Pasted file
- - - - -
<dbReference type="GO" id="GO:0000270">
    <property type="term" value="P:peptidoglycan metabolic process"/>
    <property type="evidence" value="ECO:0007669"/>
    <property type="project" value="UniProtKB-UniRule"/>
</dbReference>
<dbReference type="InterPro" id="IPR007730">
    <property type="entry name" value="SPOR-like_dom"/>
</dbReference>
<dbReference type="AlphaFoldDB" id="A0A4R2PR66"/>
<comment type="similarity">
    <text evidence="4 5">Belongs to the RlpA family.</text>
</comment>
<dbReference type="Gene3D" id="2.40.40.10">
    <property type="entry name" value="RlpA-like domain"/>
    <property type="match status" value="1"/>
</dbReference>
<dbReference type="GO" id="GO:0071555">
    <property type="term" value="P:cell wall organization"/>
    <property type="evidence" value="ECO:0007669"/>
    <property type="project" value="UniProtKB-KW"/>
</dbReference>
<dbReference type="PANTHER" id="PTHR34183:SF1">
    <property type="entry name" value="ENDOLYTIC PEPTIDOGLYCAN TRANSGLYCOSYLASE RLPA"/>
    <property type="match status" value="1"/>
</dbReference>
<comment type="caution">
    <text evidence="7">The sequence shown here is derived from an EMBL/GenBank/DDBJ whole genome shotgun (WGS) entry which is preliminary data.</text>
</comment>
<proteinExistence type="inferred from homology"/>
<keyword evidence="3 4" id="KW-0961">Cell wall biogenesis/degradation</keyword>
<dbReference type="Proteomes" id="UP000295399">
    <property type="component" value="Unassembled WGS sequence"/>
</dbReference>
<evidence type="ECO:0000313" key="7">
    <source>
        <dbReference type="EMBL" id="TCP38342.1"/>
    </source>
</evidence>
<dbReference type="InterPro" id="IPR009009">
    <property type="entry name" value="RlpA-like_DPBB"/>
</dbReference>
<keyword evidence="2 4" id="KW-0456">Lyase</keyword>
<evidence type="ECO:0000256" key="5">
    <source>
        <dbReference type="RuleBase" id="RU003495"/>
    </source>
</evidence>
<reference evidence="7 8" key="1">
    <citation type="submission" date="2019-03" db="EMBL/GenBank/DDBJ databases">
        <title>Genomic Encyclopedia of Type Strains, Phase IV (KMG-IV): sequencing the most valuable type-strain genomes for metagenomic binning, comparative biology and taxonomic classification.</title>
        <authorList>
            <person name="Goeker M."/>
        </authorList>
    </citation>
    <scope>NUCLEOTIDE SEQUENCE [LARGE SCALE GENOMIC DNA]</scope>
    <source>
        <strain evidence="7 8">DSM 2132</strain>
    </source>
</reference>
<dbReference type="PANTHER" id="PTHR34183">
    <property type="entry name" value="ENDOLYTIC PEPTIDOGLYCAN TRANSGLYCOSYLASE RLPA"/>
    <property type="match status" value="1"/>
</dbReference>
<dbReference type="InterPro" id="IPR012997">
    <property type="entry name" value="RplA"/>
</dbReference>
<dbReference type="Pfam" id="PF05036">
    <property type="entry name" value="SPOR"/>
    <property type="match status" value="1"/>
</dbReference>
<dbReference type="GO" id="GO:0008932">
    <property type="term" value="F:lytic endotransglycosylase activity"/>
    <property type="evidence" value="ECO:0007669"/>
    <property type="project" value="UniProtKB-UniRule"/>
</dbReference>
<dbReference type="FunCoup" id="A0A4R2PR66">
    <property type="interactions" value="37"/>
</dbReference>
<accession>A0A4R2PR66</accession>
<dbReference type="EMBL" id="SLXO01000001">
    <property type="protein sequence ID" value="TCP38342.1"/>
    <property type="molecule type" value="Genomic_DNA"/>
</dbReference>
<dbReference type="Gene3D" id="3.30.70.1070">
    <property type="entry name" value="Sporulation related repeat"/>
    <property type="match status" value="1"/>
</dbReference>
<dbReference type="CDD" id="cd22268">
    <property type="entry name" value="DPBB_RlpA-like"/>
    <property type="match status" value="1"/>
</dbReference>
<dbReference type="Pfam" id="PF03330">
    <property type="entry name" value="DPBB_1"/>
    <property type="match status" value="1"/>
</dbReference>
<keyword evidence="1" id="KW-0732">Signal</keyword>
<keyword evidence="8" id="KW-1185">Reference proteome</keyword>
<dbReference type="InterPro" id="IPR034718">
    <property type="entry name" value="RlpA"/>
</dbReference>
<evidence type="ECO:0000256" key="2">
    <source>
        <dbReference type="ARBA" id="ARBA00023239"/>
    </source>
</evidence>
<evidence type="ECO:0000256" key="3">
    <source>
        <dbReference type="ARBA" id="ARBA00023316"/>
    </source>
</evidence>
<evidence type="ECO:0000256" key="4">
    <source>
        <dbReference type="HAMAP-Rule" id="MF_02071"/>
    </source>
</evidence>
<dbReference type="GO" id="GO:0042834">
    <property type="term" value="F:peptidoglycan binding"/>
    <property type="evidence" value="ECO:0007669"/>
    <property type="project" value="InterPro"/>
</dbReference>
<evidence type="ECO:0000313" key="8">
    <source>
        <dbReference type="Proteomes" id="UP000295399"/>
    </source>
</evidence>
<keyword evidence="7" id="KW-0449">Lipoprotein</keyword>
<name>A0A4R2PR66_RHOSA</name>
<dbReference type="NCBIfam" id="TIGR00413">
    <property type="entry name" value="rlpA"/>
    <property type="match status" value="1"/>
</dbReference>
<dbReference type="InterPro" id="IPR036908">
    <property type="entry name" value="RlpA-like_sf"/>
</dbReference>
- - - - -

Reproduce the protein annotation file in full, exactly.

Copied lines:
<dbReference type="GO" id="GO:0000270">
    <property type="term" value="P:peptidoglycan metabolic process"/>
    <property type="evidence" value="ECO:0007669"/>
    <property type="project" value="UniProtKB-UniRule"/>
</dbReference>
<dbReference type="InterPro" id="IPR007730">
    <property type="entry name" value="SPOR-like_dom"/>
</dbReference>
<dbReference type="AlphaFoldDB" id="A0A4R2PR66"/>
<comment type="similarity">
    <text evidence="4 5">Belongs to the RlpA family.</text>
</comment>
<dbReference type="Gene3D" id="2.40.40.10">
    <property type="entry name" value="RlpA-like domain"/>
    <property type="match status" value="1"/>
</dbReference>
<dbReference type="GO" id="GO:0071555">
    <property type="term" value="P:cell wall organization"/>
    <property type="evidence" value="ECO:0007669"/>
    <property type="project" value="UniProtKB-KW"/>
</dbReference>
<dbReference type="PANTHER" id="PTHR34183:SF1">
    <property type="entry name" value="ENDOLYTIC PEPTIDOGLYCAN TRANSGLYCOSYLASE RLPA"/>
    <property type="match status" value="1"/>
</dbReference>
<comment type="caution">
    <text evidence="7">The sequence shown here is derived from an EMBL/GenBank/DDBJ whole genome shotgun (WGS) entry which is preliminary data.</text>
</comment>
<proteinExistence type="inferred from homology"/>
<keyword evidence="3 4" id="KW-0961">Cell wall biogenesis/degradation</keyword>
<dbReference type="Proteomes" id="UP000295399">
    <property type="component" value="Unassembled WGS sequence"/>
</dbReference>
<evidence type="ECO:0000313" key="7">
    <source>
        <dbReference type="EMBL" id="TCP38342.1"/>
    </source>
</evidence>
<dbReference type="InterPro" id="IPR009009">
    <property type="entry name" value="RlpA-like_DPBB"/>
</dbReference>
<keyword evidence="2 4" id="KW-0456">Lyase</keyword>
<evidence type="ECO:0000256" key="5">
    <source>
        <dbReference type="RuleBase" id="RU003495"/>
    </source>
</evidence>
<reference evidence="7 8" key="1">
    <citation type="submission" date="2019-03" db="EMBL/GenBank/DDBJ databases">
        <title>Genomic Encyclopedia of Type Strains, Phase IV (KMG-IV): sequencing the most valuable type-strain genomes for metagenomic binning, comparative biology and taxonomic classification.</title>
        <authorList>
            <person name="Goeker M."/>
        </authorList>
    </citation>
    <scope>NUCLEOTIDE SEQUENCE [LARGE SCALE GENOMIC DNA]</scope>
    <source>
        <strain evidence="7 8">DSM 2132</strain>
    </source>
</reference>
<dbReference type="PANTHER" id="PTHR34183">
    <property type="entry name" value="ENDOLYTIC PEPTIDOGLYCAN TRANSGLYCOSYLASE RLPA"/>
    <property type="match status" value="1"/>
</dbReference>
<dbReference type="InterPro" id="IPR012997">
    <property type="entry name" value="RplA"/>
</dbReference>
<dbReference type="Pfam" id="PF05036">
    <property type="entry name" value="SPOR"/>
    <property type="match status" value="1"/>
</dbReference>
<dbReference type="GO" id="GO:0008932">
    <property type="term" value="F:lytic endotransglycosylase activity"/>
    <property type="evidence" value="ECO:0007669"/>
    <property type="project" value="UniProtKB-UniRule"/>
</dbReference>
<dbReference type="FunCoup" id="A0A4R2PR66">
    <property type="interactions" value="37"/>
</dbReference>
<accession>A0A4R2PR66</accession>
<dbReference type="EMBL" id="SLXO01000001">
    <property type="protein sequence ID" value="TCP38342.1"/>
    <property type="molecule type" value="Genomic_DNA"/>
</dbReference>
<dbReference type="Gene3D" id="3.30.70.1070">
    <property type="entry name" value="Sporulation related repeat"/>
    <property type="match status" value="1"/>
</dbReference>
<dbReference type="CDD" id="cd22268">
    <property type="entry name" value="DPBB_RlpA-like"/>
    <property type="match status" value="1"/>
</dbReference>
<dbReference type="Pfam" id="PF03330">
    <property type="entry name" value="DPBB_1"/>
    <property type="match status" value="1"/>
</dbReference>
<keyword evidence="1" id="KW-0732">Signal</keyword>
<keyword evidence="8" id="KW-1185">Reference proteome</keyword>
<dbReference type="InterPro" id="IPR034718">
    <property type="entry name" value="RlpA"/>
</dbReference>
<evidence type="ECO:0000256" key="2">
    <source>
        <dbReference type="ARBA" id="ARBA00023239"/>
    </source>
</evidence>
<evidence type="ECO:0000256" key="3">
    <source>
        <dbReference type="ARBA" id="ARBA00023316"/>
    </source>
</evidence>
<evidence type="ECO:0000256" key="4">
    <source>
        <dbReference type="HAMAP-Rule" id="MF_02071"/>
    </source>
</evidence>
<dbReference type="GO" id="GO:0042834">
    <property type="term" value="F:peptidoglycan binding"/>
    <property type="evidence" value="ECO:0007669"/>
    <property type="project" value="InterPro"/>
</dbReference>
<evidence type="ECO:0000313" key="8">
    <source>
        <dbReference type="Proteomes" id="UP000295399"/>
    </source>
</evidence>
<keyword evidence="7" id="KW-0449">Lipoprotein</keyword>
<name>A0A4R2PR66_RHOSA</name>
<dbReference type="NCBIfam" id="TIGR00413">
    <property type="entry name" value="rlpA"/>
    <property type="match status" value="1"/>
</dbReference>
<dbReference type="InterPro" id="IPR036908">
    <property type="entry name" value="RlpA-like_sf"/>
</dbReference>